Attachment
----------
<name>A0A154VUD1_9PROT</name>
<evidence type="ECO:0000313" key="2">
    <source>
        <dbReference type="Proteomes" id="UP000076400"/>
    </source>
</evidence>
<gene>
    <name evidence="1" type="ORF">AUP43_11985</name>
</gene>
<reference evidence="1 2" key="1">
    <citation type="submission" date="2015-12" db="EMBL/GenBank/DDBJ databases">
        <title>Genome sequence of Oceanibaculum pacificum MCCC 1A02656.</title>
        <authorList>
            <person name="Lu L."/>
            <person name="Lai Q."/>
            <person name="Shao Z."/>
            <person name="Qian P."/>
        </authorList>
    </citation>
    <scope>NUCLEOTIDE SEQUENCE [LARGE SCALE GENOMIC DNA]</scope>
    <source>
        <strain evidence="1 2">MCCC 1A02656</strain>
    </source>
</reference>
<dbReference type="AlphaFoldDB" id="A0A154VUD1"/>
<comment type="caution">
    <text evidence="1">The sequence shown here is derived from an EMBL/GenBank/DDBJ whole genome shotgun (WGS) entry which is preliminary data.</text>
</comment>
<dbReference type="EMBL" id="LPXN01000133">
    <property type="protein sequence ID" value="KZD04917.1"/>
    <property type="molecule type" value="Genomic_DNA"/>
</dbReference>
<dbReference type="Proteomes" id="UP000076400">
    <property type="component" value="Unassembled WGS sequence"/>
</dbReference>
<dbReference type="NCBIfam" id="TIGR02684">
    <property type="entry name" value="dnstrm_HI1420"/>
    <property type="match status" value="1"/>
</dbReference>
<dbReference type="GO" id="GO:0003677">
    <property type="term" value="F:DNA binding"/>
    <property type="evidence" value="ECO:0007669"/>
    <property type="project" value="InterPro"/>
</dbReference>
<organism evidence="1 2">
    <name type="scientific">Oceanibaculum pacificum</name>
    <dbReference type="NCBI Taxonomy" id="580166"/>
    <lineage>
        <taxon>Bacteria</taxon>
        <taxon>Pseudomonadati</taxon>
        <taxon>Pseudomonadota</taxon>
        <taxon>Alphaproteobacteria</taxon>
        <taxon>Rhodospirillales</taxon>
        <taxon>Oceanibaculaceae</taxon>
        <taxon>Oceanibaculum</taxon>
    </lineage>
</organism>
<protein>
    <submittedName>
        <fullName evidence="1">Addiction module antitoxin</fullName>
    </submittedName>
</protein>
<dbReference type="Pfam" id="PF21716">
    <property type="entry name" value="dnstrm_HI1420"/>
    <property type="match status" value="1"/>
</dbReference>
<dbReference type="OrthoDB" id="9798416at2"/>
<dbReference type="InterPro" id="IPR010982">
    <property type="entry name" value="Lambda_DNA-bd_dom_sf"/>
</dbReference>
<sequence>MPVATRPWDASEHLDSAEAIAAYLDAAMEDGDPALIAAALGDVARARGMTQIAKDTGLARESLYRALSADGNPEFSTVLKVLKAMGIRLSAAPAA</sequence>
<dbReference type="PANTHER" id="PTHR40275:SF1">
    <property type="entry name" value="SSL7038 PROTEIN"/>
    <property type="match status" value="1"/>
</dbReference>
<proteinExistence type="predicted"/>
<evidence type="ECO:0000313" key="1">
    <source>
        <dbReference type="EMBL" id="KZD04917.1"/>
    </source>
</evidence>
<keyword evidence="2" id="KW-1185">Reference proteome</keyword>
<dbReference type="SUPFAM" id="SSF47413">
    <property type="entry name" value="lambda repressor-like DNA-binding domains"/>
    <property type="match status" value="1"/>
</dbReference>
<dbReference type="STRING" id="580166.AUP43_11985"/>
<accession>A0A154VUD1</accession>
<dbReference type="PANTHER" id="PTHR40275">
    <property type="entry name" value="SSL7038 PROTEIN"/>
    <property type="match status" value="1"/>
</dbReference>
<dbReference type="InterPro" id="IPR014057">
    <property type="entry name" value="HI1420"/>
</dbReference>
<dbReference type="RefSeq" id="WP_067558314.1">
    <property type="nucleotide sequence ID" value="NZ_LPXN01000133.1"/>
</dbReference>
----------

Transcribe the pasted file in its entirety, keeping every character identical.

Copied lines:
<name>A0A154VUD1_9PROT</name>
<evidence type="ECO:0000313" key="2">
    <source>
        <dbReference type="Proteomes" id="UP000076400"/>
    </source>
</evidence>
<gene>
    <name evidence="1" type="ORF">AUP43_11985</name>
</gene>
<reference evidence="1 2" key="1">
    <citation type="submission" date="2015-12" db="EMBL/GenBank/DDBJ databases">
        <title>Genome sequence of Oceanibaculum pacificum MCCC 1A02656.</title>
        <authorList>
            <person name="Lu L."/>
            <person name="Lai Q."/>
            <person name="Shao Z."/>
            <person name="Qian P."/>
        </authorList>
    </citation>
    <scope>NUCLEOTIDE SEQUENCE [LARGE SCALE GENOMIC DNA]</scope>
    <source>
        <strain evidence="1 2">MCCC 1A02656</strain>
    </source>
</reference>
<dbReference type="AlphaFoldDB" id="A0A154VUD1"/>
<comment type="caution">
    <text evidence="1">The sequence shown here is derived from an EMBL/GenBank/DDBJ whole genome shotgun (WGS) entry which is preliminary data.</text>
</comment>
<dbReference type="EMBL" id="LPXN01000133">
    <property type="protein sequence ID" value="KZD04917.1"/>
    <property type="molecule type" value="Genomic_DNA"/>
</dbReference>
<dbReference type="Proteomes" id="UP000076400">
    <property type="component" value="Unassembled WGS sequence"/>
</dbReference>
<dbReference type="NCBIfam" id="TIGR02684">
    <property type="entry name" value="dnstrm_HI1420"/>
    <property type="match status" value="1"/>
</dbReference>
<dbReference type="GO" id="GO:0003677">
    <property type="term" value="F:DNA binding"/>
    <property type="evidence" value="ECO:0007669"/>
    <property type="project" value="InterPro"/>
</dbReference>
<organism evidence="1 2">
    <name type="scientific">Oceanibaculum pacificum</name>
    <dbReference type="NCBI Taxonomy" id="580166"/>
    <lineage>
        <taxon>Bacteria</taxon>
        <taxon>Pseudomonadati</taxon>
        <taxon>Pseudomonadota</taxon>
        <taxon>Alphaproteobacteria</taxon>
        <taxon>Rhodospirillales</taxon>
        <taxon>Oceanibaculaceae</taxon>
        <taxon>Oceanibaculum</taxon>
    </lineage>
</organism>
<protein>
    <submittedName>
        <fullName evidence="1">Addiction module antitoxin</fullName>
    </submittedName>
</protein>
<dbReference type="Pfam" id="PF21716">
    <property type="entry name" value="dnstrm_HI1420"/>
    <property type="match status" value="1"/>
</dbReference>
<dbReference type="OrthoDB" id="9798416at2"/>
<dbReference type="InterPro" id="IPR010982">
    <property type="entry name" value="Lambda_DNA-bd_dom_sf"/>
</dbReference>
<sequence>MPVATRPWDASEHLDSAEAIAAYLDAAMEDGDPALIAAALGDVARARGMTQIAKDTGLARESLYRALSADGNPEFSTVLKVLKAMGIRLSAAPAA</sequence>
<dbReference type="PANTHER" id="PTHR40275:SF1">
    <property type="entry name" value="SSL7038 PROTEIN"/>
    <property type="match status" value="1"/>
</dbReference>
<proteinExistence type="predicted"/>
<evidence type="ECO:0000313" key="1">
    <source>
        <dbReference type="EMBL" id="KZD04917.1"/>
    </source>
</evidence>
<keyword evidence="2" id="KW-1185">Reference proteome</keyword>
<dbReference type="SUPFAM" id="SSF47413">
    <property type="entry name" value="lambda repressor-like DNA-binding domains"/>
    <property type="match status" value="1"/>
</dbReference>
<dbReference type="STRING" id="580166.AUP43_11985"/>
<accession>A0A154VUD1</accession>
<dbReference type="PANTHER" id="PTHR40275">
    <property type="entry name" value="SSL7038 PROTEIN"/>
    <property type="match status" value="1"/>
</dbReference>
<dbReference type="InterPro" id="IPR014057">
    <property type="entry name" value="HI1420"/>
</dbReference>
<dbReference type="RefSeq" id="WP_067558314.1">
    <property type="nucleotide sequence ID" value="NZ_LPXN01000133.1"/>
</dbReference>